One of the joys of celebrating holidays is remembering our earliest impressions of these festive days. Growing up, the 40 days of Lent leading up to Easter marked fasting and reflection. (For us kids fasting meant maybe we would give up candy.) And so Easter was truly a celebration. As a little girl, it was about dressing up in my new Easter ensemble, with my spring coat and gloves. Only at this time would my mother curl my long hair with rags, as her mother had done. My grandmother’s house would be redolent with the smell of food in or on the stove—cloves dressing the ham. The sauce for the ravioli. We would all troop to Mass where there were smells of a different kind, of Incense and lilies. The church would be full of light and flowers, a reminder that winter was over and spring was finally here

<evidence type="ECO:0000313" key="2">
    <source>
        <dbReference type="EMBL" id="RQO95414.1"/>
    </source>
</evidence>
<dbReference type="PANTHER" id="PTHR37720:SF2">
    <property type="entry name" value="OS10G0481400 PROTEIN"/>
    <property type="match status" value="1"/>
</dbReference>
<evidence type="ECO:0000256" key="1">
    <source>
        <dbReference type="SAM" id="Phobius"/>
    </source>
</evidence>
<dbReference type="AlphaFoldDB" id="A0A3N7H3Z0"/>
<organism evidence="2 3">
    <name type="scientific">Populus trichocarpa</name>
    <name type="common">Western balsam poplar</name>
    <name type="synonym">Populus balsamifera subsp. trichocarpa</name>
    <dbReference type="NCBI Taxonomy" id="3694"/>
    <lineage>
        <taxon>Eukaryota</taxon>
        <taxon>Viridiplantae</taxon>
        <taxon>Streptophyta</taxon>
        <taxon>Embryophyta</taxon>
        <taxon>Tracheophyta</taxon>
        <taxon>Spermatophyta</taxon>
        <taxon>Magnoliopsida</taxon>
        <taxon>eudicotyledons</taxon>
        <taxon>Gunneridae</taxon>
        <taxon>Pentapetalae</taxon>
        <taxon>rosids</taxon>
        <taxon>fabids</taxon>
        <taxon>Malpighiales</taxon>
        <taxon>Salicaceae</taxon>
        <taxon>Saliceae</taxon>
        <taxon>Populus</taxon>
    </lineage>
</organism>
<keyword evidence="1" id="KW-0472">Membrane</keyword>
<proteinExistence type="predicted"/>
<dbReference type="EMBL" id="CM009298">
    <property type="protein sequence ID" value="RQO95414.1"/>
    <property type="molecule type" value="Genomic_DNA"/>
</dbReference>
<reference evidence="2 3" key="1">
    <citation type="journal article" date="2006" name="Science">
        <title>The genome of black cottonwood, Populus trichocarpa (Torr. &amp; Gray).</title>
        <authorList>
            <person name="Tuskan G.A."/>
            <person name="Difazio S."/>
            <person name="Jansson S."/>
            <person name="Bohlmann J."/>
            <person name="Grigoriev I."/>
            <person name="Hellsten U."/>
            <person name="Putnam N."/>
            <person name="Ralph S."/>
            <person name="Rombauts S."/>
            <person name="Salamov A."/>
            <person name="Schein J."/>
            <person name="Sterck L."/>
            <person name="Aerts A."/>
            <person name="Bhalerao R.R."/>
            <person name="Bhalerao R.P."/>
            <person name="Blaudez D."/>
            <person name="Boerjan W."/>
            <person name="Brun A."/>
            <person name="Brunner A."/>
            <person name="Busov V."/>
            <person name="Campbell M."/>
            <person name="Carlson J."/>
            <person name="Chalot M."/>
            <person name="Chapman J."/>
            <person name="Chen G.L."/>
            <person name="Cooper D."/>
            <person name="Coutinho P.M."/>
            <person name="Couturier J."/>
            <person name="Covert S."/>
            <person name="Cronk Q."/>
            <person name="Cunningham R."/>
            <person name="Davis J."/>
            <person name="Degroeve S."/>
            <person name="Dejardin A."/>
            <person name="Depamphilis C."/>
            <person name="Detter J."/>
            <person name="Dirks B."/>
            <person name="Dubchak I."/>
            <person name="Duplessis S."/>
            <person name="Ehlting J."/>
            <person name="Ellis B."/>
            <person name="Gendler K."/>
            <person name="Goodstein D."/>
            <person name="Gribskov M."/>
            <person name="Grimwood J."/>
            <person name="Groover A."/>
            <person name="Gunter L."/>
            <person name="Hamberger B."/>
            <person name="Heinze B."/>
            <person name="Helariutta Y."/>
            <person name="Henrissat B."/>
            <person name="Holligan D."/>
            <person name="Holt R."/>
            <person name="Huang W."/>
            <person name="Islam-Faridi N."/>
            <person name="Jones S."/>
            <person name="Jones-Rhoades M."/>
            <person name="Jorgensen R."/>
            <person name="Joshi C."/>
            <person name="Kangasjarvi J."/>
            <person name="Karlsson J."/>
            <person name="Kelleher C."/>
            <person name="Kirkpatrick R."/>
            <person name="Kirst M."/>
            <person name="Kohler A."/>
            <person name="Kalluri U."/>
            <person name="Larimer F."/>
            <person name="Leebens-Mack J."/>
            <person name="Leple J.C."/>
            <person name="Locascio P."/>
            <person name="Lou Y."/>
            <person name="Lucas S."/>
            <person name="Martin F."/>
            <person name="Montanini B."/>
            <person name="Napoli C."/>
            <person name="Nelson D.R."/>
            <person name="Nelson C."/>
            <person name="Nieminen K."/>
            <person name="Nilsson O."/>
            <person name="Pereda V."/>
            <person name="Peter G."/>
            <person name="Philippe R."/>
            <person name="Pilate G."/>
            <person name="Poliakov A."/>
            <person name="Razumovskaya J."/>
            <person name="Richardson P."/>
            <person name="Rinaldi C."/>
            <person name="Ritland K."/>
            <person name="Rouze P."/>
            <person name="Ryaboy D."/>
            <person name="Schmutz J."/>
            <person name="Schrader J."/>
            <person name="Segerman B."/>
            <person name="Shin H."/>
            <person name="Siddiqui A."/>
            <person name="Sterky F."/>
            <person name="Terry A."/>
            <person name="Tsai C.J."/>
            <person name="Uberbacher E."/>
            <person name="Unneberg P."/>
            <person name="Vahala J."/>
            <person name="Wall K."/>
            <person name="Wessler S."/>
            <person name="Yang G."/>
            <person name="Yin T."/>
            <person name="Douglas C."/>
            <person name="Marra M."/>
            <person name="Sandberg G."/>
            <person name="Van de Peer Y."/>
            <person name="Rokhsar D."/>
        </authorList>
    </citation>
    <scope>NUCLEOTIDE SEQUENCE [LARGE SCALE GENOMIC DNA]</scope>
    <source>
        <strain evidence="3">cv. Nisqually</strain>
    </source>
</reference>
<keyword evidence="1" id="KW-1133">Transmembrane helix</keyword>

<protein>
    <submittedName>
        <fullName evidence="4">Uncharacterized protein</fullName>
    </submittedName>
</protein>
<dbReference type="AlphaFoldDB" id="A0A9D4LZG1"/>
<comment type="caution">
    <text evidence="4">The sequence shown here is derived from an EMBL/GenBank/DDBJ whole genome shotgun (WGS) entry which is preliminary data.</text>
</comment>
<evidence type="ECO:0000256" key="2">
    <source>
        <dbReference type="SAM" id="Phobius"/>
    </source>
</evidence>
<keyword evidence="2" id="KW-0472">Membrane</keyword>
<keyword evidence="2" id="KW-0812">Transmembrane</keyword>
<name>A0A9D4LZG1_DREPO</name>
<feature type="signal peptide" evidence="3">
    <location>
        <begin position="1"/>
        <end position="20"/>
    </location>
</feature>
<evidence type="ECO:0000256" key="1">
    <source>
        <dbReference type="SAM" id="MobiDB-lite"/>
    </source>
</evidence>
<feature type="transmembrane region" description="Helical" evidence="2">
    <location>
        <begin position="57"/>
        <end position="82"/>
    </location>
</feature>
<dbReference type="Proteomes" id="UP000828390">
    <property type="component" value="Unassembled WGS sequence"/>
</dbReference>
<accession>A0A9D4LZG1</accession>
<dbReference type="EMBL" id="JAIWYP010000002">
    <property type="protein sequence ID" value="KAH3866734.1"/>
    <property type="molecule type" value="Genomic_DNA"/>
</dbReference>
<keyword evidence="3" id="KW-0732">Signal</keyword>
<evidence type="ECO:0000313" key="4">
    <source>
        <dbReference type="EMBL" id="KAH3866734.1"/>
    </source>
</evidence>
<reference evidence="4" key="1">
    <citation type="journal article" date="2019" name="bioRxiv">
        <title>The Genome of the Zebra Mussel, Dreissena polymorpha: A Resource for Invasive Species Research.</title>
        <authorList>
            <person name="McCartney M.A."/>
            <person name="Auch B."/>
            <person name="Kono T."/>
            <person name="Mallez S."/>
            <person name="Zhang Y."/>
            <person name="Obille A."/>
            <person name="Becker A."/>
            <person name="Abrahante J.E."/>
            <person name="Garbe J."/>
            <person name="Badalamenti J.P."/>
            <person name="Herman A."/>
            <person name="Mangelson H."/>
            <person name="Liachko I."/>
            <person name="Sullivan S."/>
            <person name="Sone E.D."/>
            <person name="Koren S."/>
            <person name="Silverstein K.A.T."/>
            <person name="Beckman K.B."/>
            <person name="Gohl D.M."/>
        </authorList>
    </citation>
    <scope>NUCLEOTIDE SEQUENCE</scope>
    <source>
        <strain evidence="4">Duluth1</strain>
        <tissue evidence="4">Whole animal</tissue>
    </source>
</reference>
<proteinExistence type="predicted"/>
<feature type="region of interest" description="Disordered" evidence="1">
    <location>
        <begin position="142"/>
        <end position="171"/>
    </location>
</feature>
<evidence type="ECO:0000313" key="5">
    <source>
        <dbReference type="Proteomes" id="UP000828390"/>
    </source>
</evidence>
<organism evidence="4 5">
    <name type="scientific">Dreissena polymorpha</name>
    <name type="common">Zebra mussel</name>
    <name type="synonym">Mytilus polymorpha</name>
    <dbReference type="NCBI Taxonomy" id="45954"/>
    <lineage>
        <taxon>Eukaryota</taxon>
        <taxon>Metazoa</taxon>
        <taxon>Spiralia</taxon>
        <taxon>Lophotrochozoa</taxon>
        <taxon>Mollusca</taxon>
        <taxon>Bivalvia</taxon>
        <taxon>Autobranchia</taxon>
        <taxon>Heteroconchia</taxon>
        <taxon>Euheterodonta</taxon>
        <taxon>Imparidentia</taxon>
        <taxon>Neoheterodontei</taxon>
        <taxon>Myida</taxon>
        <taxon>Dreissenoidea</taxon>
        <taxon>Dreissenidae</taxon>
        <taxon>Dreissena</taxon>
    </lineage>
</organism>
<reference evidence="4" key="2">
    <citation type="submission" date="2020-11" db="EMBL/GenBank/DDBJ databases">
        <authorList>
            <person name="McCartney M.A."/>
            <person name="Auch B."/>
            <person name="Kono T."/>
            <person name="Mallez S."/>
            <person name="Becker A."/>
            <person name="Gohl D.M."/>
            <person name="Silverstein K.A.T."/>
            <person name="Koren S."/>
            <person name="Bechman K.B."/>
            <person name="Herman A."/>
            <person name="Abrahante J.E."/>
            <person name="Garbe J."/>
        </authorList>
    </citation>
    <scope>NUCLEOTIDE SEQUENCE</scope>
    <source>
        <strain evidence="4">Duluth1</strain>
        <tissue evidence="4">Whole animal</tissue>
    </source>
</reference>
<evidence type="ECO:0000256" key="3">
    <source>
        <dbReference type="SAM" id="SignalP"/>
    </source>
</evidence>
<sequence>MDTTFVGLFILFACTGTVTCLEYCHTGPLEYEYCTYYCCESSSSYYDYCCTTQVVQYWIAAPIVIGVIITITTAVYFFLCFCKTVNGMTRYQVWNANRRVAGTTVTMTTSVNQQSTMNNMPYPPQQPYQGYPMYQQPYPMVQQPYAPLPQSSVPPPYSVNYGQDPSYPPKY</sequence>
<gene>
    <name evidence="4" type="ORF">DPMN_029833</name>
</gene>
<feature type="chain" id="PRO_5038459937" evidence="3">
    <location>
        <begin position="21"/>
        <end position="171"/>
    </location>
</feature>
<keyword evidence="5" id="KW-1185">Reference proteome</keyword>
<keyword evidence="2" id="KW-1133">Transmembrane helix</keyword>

. Then we’d come home and eat a traditional Italian feast including Torta di Pasqua, a savory pie; roasted ham or lamb; and my grandmother’s homemade ravioli that I’d help her make the day before. Dessert was Torta di Riso, a sweet rice pie and, of course, Easter baskets with colored eggs and candy.
Fresh from the Oven: A Letter from CEO Christina Sterner
Sweet Talk: Award-Worthy Desserts
Here’s a sneak peek at the sweets that will be served at this year’s Awards Dinner.
TFI News: The Latest from The Franklin Institute
Marvel: Universe of Super Heroes debuts at The Franklin Institute!
By the Glass: The Days of Wine & Rosés
By Larry Sterner
Meat has long been a staple of the holiday table, and nowhere is this truer than during the spring celebrations of Easter and Passover. If you’re not slicing up a ham, you’re probably dishing out a brisket or leg of lamb. Outside of Whole Foods, here are some of our favorite places to purchase good quality meat in the region.
At Home: Planting an Herb Garden
By Steve Poses
Seasonal Musings: Green Days
By Elisa Ludwig
The Takeaway: Don’t Fear the Matzo Meal
By Elisa Ludwig
The Dish: House-Cured Salmon Gravlax
By John Peralta